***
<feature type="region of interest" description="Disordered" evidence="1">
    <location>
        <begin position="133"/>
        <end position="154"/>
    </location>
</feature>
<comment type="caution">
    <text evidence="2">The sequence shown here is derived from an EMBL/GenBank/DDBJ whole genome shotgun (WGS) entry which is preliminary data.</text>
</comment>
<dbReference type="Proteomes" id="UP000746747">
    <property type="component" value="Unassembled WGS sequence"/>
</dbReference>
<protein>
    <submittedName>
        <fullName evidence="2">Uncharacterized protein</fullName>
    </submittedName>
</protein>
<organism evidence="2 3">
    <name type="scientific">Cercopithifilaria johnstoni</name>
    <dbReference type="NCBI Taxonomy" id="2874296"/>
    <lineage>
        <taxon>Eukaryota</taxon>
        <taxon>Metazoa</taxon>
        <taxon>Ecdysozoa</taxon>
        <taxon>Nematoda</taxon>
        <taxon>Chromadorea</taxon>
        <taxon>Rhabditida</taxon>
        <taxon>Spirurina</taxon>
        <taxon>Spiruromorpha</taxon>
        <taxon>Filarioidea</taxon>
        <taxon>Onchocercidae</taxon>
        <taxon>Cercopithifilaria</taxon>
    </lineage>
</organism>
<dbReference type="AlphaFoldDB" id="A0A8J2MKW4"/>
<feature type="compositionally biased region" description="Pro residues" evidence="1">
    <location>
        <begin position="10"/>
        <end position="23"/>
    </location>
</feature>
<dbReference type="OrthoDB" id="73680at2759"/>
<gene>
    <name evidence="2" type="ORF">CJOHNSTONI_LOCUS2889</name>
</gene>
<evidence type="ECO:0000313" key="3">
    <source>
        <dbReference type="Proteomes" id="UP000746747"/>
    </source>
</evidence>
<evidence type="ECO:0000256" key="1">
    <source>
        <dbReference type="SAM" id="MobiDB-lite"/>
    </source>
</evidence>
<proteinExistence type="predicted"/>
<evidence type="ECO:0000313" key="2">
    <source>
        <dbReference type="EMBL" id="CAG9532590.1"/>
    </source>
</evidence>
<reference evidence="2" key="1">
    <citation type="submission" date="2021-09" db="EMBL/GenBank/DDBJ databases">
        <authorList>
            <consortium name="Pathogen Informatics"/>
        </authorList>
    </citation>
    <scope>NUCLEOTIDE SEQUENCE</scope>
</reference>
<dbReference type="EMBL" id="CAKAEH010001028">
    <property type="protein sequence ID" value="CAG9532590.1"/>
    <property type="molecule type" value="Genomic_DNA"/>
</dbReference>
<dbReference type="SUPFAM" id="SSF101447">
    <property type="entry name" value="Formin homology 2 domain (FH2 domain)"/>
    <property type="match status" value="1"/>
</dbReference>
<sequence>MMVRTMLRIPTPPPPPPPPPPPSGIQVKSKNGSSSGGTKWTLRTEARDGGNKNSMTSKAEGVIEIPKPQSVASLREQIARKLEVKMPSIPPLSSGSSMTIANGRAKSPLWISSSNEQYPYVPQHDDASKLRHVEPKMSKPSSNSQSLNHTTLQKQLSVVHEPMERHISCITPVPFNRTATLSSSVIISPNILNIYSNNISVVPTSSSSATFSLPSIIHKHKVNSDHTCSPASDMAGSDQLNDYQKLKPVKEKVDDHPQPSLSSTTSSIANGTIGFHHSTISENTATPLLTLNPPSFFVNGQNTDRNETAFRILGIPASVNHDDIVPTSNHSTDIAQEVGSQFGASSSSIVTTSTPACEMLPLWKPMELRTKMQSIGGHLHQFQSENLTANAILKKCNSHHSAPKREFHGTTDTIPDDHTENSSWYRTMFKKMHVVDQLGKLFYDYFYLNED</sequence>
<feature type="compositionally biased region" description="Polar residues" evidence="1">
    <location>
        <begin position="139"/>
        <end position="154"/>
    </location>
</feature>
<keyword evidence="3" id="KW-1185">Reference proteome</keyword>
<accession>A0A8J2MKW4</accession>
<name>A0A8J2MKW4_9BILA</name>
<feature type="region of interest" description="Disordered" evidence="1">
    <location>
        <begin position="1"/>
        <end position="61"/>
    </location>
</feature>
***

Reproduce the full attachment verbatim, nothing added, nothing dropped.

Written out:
<feature type="region of interest" description="Disordered" evidence="1">
    <location>
        <begin position="133"/>
        <end position="154"/>
    </location>
</feature>
<comment type="caution">
    <text evidence="2">The sequence shown here is derived from an EMBL/GenBank/DDBJ whole genome shotgun (WGS) entry which is preliminary data.</text>
</comment>
<dbReference type="Proteomes" id="UP000746747">
    <property type="component" value="Unassembled WGS sequence"/>
</dbReference>
<protein>
    <submittedName>
        <fullName evidence="2">Uncharacterized protein</fullName>
    </submittedName>
</protein>
<organism evidence="2 3">
    <name type="scientific">Cercopithifilaria johnstoni</name>
    <dbReference type="NCBI Taxonomy" id="2874296"/>
    <lineage>
        <taxon>Eukaryota</taxon>
        <taxon>Metazoa</taxon>
        <taxon>Ecdysozoa</taxon>
        <taxon>Nematoda</taxon>
        <taxon>Chromadorea</taxon>
        <taxon>Rhabditida</taxon>
        <taxon>Spirurina</taxon>
        <taxon>Spiruromorpha</taxon>
        <taxon>Filarioidea</taxon>
        <taxon>Onchocercidae</taxon>
        <taxon>Cercopithifilaria</taxon>
    </lineage>
</organism>
<dbReference type="AlphaFoldDB" id="A0A8J2MKW4"/>
<feature type="compositionally biased region" description="Pro residues" evidence="1">
    <location>
        <begin position="10"/>
        <end position="23"/>
    </location>
</feature>
<dbReference type="OrthoDB" id="73680at2759"/>
<gene>
    <name evidence="2" type="ORF">CJOHNSTONI_LOCUS2889</name>
</gene>
<evidence type="ECO:0000313" key="3">
    <source>
        <dbReference type="Proteomes" id="UP000746747"/>
    </source>
</evidence>
<evidence type="ECO:0000256" key="1">
    <source>
        <dbReference type="SAM" id="MobiDB-lite"/>
    </source>
</evidence>
<proteinExistence type="predicted"/>
<evidence type="ECO:0000313" key="2">
    <source>
        <dbReference type="EMBL" id="CAG9532590.1"/>
    </source>
</evidence>
<reference evidence="2" key="1">
    <citation type="submission" date="2021-09" db="EMBL/GenBank/DDBJ databases">
        <authorList>
            <consortium name="Pathogen Informatics"/>
        </authorList>
    </citation>
    <scope>NUCLEOTIDE SEQUENCE</scope>
</reference>
<dbReference type="EMBL" id="CAKAEH010001028">
    <property type="protein sequence ID" value="CAG9532590.1"/>
    <property type="molecule type" value="Genomic_DNA"/>
</dbReference>
<dbReference type="SUPFAM" id="SSF101447">
    <property type="entry name" value="Formin homology 2 domain (FH2 domain)"/>
    <property type="match status" value="1"/>
</dbReference>
<sequence>MMVRTMLRIPTPPPPPPPPPPPSGIQVKSKNGSSSGGTKWTLRTEARDGGNKNSMTSKAEGVIEIPKPQSVASLREQIARKLEVKMPSIPPLSSGSSMTIANGRAKSPLWISSSNEQYPYVPQHDDASKLRHVEPKMSKPSSNSQSLNHTTLQKQLSVVHEPMERHISCITPVPFNRTATLSSSVIISPNILNIYSNNISVVPTSSSSATFSLPSIIHKHKVNSDHTCSPASDMAGSDQLNDYQKLKPVKEKVDDHPQPSLSSTTSSIANGTIGFHHSTISENTATPLLTLNPPSFFVNGQNTDRNETAFRILGIPASVNHDDIVPTSNHSTDIAQEVGSQFGASSSSIVTTSTPACEMLPLWKPMELRTKMQSIGGHLHQFQSENLTANAILKKCNSHHSAPKREFHGTTDTIPDDHTENSSWYRTMFKKMHVVDQLGKLFYDYFYLNED</sequence>
<feature type="compositionally biased region" description="Polar residues" evidence="1">
    <location>
        <begin position="139"/>
        <end position="154"/>
    </location>
</feature>
<keyword evidence="3" id="KW-1185">Reference proteome</keyword>
<accession>A0A8J2MKW4</accession>
<name>A0A8J2MKW4_9BILA</name>
<feature type="region of interest" description="Disordered" evidence="1">
    <location>
        <begin position="1"/>
        <end position="61"/>
    </location>
</feature>